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post #11 of 13 Old 12-19-2013
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Re: MMSI into Icom IC-M504

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Originally Posted by TakeFive View Post
I'm aware that the BoatUS number can only be used for radios that will stay within US waters. However, I have never seen any indication that radios with the BoatUS (domestic US) MMSI cannot communicate with foreign flagged vessels. Could you please link a source for that information?

In the Delaware River and Chesapeake Bay we get foreign flagged vessels all the time. Inability to communicate with them is a pretty serious safety deficiency.
You are mixing apples and oranges a bit. There are two separate issues.

The Boat/US, US Power Squadron and other free MMSI registrars in the United States issue MMSI numbers that are accessible to the USCG in the event of a distress call. For most US coastal boaters that is fine. There are some exceptions - heading offshore from Newport RI to Cape May NJ for example you may find a distress call picked up by the Bermuda RCC who won't know who you are.

That is entirely separate from VHF licensing. In the US, unlike most other countries, you have a legislated waiver for explicit license to transmit on your radio within the bounds of the continental US AND for communication with only other US vessels.

Strictly speaking that means if you are heading down the Delaware Bay and talk to a Liberian flagged tanker without a ship's station license and at least one person aboard with a restricted radio operators permit (or better) you are operating illegally.

1. That has nothing to do with your Boat/US MMSI.
2. The chances of getting caught approach zero.

I can elaborate if need be, but there is no need to put people to sleep. *grin*

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post #12 of 13 Old 12-19-2013
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Re: MMSI into Icom IC-M504

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Originally Posted by btrayfors View Post
...BTW, in my judgment -- over 50 years of sailing on the Chesapeake, 100-ton license, etc., etc. -- there is absolutely no reason to call a tanker, anyway.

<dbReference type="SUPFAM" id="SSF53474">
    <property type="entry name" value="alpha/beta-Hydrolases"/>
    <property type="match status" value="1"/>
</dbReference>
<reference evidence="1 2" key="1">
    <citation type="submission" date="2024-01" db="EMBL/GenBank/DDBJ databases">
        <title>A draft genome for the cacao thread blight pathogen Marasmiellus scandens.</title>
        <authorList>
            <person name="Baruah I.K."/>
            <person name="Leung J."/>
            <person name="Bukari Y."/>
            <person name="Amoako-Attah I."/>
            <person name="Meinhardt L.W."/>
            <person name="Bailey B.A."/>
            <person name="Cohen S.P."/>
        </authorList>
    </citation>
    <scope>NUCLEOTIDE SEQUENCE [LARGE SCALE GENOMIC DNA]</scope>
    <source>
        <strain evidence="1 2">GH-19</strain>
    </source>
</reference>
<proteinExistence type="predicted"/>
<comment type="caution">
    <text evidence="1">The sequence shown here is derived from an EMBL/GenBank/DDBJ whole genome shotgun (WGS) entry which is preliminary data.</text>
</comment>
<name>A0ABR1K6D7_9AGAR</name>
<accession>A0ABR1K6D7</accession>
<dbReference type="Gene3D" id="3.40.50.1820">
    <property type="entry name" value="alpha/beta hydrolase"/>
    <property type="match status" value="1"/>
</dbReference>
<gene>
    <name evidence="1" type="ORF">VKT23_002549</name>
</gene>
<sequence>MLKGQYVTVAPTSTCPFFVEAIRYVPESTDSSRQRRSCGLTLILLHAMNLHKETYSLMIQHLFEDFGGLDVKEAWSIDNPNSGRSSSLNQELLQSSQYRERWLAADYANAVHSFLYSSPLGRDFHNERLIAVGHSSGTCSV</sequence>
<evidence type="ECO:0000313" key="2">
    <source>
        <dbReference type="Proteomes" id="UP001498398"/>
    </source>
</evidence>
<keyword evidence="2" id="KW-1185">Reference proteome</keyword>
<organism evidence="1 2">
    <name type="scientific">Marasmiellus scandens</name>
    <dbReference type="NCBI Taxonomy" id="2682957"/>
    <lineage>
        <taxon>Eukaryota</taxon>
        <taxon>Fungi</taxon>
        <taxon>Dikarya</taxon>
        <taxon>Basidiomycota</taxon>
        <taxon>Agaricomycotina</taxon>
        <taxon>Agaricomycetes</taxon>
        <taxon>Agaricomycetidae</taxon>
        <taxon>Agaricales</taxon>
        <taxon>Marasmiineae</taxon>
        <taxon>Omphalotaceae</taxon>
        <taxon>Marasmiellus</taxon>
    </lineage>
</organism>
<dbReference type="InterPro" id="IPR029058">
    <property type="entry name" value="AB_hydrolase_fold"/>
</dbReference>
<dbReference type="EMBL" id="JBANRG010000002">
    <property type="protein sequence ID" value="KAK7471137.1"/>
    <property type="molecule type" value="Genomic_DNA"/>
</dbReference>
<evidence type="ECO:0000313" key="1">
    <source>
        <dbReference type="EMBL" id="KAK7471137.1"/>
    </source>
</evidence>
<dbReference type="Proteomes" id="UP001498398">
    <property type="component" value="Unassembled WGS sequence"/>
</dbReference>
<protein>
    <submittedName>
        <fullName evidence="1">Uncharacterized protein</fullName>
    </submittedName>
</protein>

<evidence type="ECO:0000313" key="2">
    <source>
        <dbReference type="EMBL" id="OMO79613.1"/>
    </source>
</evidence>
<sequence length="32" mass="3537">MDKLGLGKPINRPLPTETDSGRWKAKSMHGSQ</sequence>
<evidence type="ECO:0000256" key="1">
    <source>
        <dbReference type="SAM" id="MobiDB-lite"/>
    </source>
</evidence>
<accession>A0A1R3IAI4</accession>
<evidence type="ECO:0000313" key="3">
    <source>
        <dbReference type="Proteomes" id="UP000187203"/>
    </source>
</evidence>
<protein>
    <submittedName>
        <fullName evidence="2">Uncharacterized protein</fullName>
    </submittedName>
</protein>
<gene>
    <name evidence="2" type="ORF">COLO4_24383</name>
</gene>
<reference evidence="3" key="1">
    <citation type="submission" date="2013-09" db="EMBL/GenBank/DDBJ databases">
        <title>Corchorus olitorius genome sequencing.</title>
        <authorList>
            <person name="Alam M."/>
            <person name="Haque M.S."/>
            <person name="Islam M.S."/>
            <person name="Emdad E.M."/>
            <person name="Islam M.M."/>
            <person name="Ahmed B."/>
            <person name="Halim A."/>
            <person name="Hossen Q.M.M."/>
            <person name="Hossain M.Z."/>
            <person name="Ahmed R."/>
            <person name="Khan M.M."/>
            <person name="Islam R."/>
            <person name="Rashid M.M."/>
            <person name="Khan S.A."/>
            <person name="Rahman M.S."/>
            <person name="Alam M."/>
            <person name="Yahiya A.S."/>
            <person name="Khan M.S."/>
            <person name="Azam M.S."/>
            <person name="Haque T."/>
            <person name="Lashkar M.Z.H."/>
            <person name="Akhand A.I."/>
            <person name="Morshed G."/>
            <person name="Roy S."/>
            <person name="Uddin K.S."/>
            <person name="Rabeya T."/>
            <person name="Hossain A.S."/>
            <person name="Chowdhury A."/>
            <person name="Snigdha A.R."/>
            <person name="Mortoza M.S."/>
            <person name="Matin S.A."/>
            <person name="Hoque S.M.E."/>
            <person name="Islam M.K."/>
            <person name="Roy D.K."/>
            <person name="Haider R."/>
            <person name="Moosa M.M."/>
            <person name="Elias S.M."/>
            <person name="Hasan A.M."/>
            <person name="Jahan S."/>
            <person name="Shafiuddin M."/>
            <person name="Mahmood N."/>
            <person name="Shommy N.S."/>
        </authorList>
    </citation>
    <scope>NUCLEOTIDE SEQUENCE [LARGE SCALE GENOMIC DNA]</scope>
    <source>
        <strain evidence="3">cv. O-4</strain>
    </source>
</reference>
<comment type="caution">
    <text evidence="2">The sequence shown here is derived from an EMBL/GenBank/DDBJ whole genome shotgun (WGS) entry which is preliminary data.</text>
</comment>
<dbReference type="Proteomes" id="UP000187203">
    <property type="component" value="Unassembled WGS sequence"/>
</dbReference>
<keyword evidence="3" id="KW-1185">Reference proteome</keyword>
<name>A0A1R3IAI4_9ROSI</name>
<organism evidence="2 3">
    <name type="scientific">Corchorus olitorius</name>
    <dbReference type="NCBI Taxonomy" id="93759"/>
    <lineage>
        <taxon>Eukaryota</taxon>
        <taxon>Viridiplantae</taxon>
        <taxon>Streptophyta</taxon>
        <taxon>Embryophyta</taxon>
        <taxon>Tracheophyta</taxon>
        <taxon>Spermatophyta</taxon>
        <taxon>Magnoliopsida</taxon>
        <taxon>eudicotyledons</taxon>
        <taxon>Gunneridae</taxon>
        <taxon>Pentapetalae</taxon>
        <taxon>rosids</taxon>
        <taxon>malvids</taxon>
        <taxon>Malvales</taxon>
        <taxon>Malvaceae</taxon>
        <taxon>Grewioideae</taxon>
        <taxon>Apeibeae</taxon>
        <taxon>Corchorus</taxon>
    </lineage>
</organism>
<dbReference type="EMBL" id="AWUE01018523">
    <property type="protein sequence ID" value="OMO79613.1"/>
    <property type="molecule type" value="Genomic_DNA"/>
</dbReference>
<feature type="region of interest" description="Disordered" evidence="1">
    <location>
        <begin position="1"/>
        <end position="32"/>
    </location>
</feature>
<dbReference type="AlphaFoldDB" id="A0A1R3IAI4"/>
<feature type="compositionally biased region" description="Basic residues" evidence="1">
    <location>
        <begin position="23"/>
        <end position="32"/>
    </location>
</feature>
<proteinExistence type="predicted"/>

Stay the hell out of their way. You can see them even if they can't see you. And, you have plenty of time to make necessary course changes to stay clear...
I am very good at staying out of their way. But sometimes (not often) I need the radio to do that. It's not as simple as you think it is where I sail.

Delaware River, tanker coming up the river and slowing down, appears to be reaching his destination, industrial bulkheads on both sides of the narrow river, and an anchorage in the middle of the river. I'm going down the middle of the river in the anchorage area (since that's the only option outside the channel) and need to know which side of the river to proceed on so I can stay out of his way. Stopping and waiting is not an option because I'm in the anchorage area, which might be his destination. Turning around and going the other way is not an option because even after slowing down he's going faster than me.

This does not happen every day, but it has happened to me twice.

I need to hail him to query his intentions so I can steer clear. Surely you don't suggest that I wait for an emergency, and then hail him?


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1998 Catalina 250WK Take Five (at Anchorage Marina, Essington, on the Delaware River)
1994 Mason 44 Firefly on loan from my BFF (West River, Galesville, MD)
1991 15' Trophy (Lake Wallenpaupack)
1985 14' Phantom (Lake Wallenpaupack)

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post #13 of 13 Old 12-19-2013
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Re: MMSI into Icom IC-M504

No, I'm not suggesting you wait for an emergency. Nor am I suggesting that you waste time trying to contact the ship via VHF radio. Rather, that you exercise prudent seamanship.

On the Delaware River and Delaware Bay, e.g., the easiest way to stay clear of big ships is to navigate outside the channel where they can't go. This is a very feasible strategy I've used many times.

If it turns out that for some reason you must be in deep water, then watch the approaching ship carefully. If his relative bearing doesn't change, then you are on a collision course. CHANGE YOUR COURSE to stay clear. Don't worry about trying to call him or signal him. Just get out of his way.

You don't have to travel very far to do that. Even VLCCs, the largest oil carriers afloat, have beams of only 200 feet. That means that you could avoid collision by moving a couple hundred feet to one side of his course. How long does it take to do that, even in a slow-moving sailboat? Not very long. Even if you're only moving at a speed of one knot, you can move 200 feet in just one minute.

But, you shouldn't be anywhere near that close anyway. And, you won't be if you pay attention to what's around you, using the best navigational tool of all: the Mark One eyeball. Keep your head out of the computer, the iPhone, iPad, AIS display, etc. Look around you. Any collision potential from a large ship will be immediately visible.

In fog, use radar as well as your eyes and ears and, if you have it, AIS. I've transited the Delaware from the C&D Canal to Cape May several times in very thick fog. No problem, and no danger of collision. Just stay out of the channel when you can (most of the time), and keep your eyes and ears and radar peeled.

Bill
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